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Fibrocystic breast changes
Paget disease of the breast
Intrauterine growth restriction
Pelvic inflammatory disease
Gestational trophoblastic disease
Germ cell ovarian tumor
Polycystic ovary syndrome
Premature ovarian failure
Sex cord-gonadal stromal tumor
Surface epithelial-stromal tumor
Congenital cytomegalovirus (NORD)
Congenital rubella syndrome
Neonatal herpes simplex
Preeclampsia & eclampsia
Female sexual interest and arousal disorder
Genito-pelvic pain and penetration disorder
Fetal alcohol syndrome
Fetal hydantoin syndrome
Androgen insensitivity syndrome
Hypospadias and epispadias
Benign prostatic hyperplasia
Male hypoactive sexual desire disorder
Amenorrhea: Pathology review
Benign breast conditions: Pathology review
Breast cancer: Pathology review
Cervical cancer: Pathology review
Complications during pregnancy: Pathology review
Congenital TORCH infections: Pathology review
Disorders of sex chromosomes: Pathology review
Disorders of sexual development and sex hormones: Pathology review
HIV and AIDS: Pathology review
Ovarian cysts and tumors: Pathology review
Penile conditions: Pathology review
Prostate disorders and cancer: Pathology review
Sexually transmitted infections: Vaginitis and cervicitis: Pathology review
Sexually transmitted infections: Warts and ulcers: Pathology review
Testicular and scrotal conditions: Pathology review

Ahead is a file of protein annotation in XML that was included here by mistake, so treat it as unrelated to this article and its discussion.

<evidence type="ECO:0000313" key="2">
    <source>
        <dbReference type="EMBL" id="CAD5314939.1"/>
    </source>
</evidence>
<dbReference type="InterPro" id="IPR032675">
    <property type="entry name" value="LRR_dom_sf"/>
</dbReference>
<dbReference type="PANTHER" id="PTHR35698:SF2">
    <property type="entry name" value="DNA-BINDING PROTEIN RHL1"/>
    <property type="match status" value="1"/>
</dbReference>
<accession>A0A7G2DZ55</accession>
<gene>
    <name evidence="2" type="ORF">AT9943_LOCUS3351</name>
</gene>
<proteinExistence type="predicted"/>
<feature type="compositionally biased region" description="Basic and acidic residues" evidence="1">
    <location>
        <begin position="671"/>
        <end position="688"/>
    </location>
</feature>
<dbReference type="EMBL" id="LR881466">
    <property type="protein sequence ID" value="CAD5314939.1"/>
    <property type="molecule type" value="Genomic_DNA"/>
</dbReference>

Testicular tumors: Pathology review
Uterine disorders: Pathology review
Vaginal and vulvar disorders: Pathology review
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Granulosa Cell Tumor
Yolk Sac Tumor
65-year-old Rebecca presents to the clinic with several months of abdominal discomfort, bloating, and a change in bowel habits. Her past medical history is significant for endometriosis. Menarche was at age 10 and menopause at age 57. She has never been pregnant. On physical examination, a slightly painful nodule is palpated around the umbilicus. Transvaginal ultrasound showed a large, irregular cyst with heterogeneous fluid in her right ovary. Later that day, 6-year-old Gloriana is brought to the office by her mother, who is worried that her daughter is more “womanly” and taller than the other girls her age. Over the last few months, she has also occasionally complained of vague abdominal pain. Physical examination reveals coarse pubic hair and significant breast enlargement. The child’s height is also in the 96th percentile. Laboratory studies also showed increased inhibin b levels.
Based on the initial presentation, Rebecca and Gloriana’s symptoms are caused by some form of ovarian mass. Broadly speaking, ovarian masses include ovarian cysts and tumors. Starting with ovarian cysts, these are fluid-filled sacs on or in the ovaries and can be classified into simple and complex cysts.
Simple cysts are generally small, they contain a clear serous liquid, and have a smooth internal lining. The classic example is a follicular cyst which is a dominant follicle that fails to rupture before ovulation and keeps growing. This can happen, if say, the normal surge of LH that causes ovulation just doesn’t happen during a given menstrual cycle. In fact, follicular cysts are the most common type of ovarian mass in young individuals.
For your test, remember that if you encounter multiple follicular cysts, they are usually associated with polycystic ovary syndrome, or PCOS. This is caused by a dysfunction in the hypothalamic-pituitary-ovarian axis that causes chronic anovulation, which may lead to amenorrhea, or absent menstruation, and excess androgen production, which may lead to hirsutism.
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